About SkB Architects
Founded by Shannon and Kyle Gaffney and Brian Collins-Friedrichs in 1999, SkB is a full-service architectural and interior design firm with a staff of 40 and a commitment to creating flexible, beautiful, and high-performance environments. Shannon Gaffney works on a versatile array of projects, including mixed-use, retail, residential, office, and restaurant. Kyle Gaffney prides himself on crafting structures that are cost and resource conscious and is primarily responsible for SkB’s residential home practice. Brian Collins-Friedrichs brings over 30 years of experience to his work, with an expertise at balancing creativity and technical prowess. SkB was a finalist for the 2017 Architizer Award and the 2016 Mixed Use Development of the Year Award. The firm also received the 2015 AIA People’s Choice Award in Urban Design 400 Fairview, the RealNetworks Seattle Local Architect National Merit Award, and the 2013 International Design Award for the Bel Henry Residence. Their work has been featured in Interior Design Magazine, Portrait of Seattle, Luminous Spec, Dwell, and Simple Sanctuary.
The ToDD residence is a 1,971-square-foot house that is the quintessential representation of urban farmhouse charm. Adhering to a very restricted footprint while capitalizing on the usable space, this modestly sized house is created from two structures. A two-story structure houses the living, eating, and sleeping spaces, while another single-story structure contains the home office and guest spaces. An outdoor terrace links the two. The charm is amplified by the stylish galley kitchen, the outdoor fireplace, and the exposed second-floor landing. The Bell Henry home is an ode to a residential art gallery — a Mid-century modern home that contrasts organic and inorganic materials to cultivate simple grace and natural appeal while celebrating the client’s fantastic art collection. Special details include ebony and steel floors, a beeswax wall that hides the staircase and becomes a backdrop for sculptural art, granite countertops, an elegant outdoor pool, and a gorgeous, freestanding bathtub with an adjacent wooden ladder to assist with entry.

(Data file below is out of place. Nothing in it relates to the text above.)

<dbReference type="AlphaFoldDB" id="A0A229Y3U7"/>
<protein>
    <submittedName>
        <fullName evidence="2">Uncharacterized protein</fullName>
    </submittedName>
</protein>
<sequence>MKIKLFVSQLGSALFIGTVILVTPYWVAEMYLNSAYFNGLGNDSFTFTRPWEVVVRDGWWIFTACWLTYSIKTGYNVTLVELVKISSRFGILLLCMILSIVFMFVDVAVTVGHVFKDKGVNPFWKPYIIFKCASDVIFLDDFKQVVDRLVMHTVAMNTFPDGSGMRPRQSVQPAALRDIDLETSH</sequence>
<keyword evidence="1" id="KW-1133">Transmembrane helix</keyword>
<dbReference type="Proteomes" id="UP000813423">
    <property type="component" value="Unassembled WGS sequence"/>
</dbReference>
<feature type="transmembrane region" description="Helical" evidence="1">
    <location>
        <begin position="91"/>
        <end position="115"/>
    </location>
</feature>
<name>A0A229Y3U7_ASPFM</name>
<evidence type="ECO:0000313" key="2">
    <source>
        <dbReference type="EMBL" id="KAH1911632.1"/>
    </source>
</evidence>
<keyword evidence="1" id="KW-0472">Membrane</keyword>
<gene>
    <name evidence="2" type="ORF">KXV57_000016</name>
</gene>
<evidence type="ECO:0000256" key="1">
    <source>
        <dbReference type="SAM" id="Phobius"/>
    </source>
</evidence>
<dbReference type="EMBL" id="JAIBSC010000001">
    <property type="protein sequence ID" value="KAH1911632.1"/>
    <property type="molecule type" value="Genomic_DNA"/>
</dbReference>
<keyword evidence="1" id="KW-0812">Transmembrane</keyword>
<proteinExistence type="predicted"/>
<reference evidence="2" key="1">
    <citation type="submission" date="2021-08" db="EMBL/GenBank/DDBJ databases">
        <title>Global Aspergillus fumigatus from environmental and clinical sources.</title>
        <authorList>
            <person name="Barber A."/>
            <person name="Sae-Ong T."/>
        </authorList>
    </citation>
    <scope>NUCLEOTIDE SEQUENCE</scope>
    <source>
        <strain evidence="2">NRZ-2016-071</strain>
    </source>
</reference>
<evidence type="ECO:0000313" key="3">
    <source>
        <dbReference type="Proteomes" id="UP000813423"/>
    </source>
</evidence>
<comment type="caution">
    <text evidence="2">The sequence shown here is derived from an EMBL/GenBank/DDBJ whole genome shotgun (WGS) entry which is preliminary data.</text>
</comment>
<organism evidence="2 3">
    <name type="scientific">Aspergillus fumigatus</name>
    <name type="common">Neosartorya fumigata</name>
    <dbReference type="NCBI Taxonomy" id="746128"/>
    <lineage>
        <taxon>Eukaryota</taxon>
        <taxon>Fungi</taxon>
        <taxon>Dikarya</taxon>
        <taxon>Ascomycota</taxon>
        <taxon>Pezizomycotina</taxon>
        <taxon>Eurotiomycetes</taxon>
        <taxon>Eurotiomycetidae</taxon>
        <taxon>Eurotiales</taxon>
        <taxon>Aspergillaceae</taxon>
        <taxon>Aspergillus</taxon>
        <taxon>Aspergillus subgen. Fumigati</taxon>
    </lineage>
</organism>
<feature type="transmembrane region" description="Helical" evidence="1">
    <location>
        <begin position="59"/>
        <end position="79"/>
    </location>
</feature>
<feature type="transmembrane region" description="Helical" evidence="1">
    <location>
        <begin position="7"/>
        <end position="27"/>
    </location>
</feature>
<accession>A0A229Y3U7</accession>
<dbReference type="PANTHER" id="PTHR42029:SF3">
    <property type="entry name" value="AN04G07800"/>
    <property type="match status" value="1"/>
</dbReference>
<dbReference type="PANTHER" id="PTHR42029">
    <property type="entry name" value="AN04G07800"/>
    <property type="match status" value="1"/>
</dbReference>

About Allied8 Architecture
Allied8 Architecture is dedicated to being inclusive of creative ideas and minimizing project waste so that each project is considerate to its surrounding area. The firm’s of seven include Partners Leah Martin and Barbara Busetti. Their work has been the cover feature in Northwest Home, and has also been featured in Design Bureau, the Indian Tribune, Well Done Blog, Seattle Magazine, The Seattle Times, and on HGTV. Leah Martin has also been a keynote speaker for Expand Your Horizons. Martin describes her ideal client as someone who is willing to think outside of the preconceptions they may have had about their home, while also bringing an enthusiasm for the design process.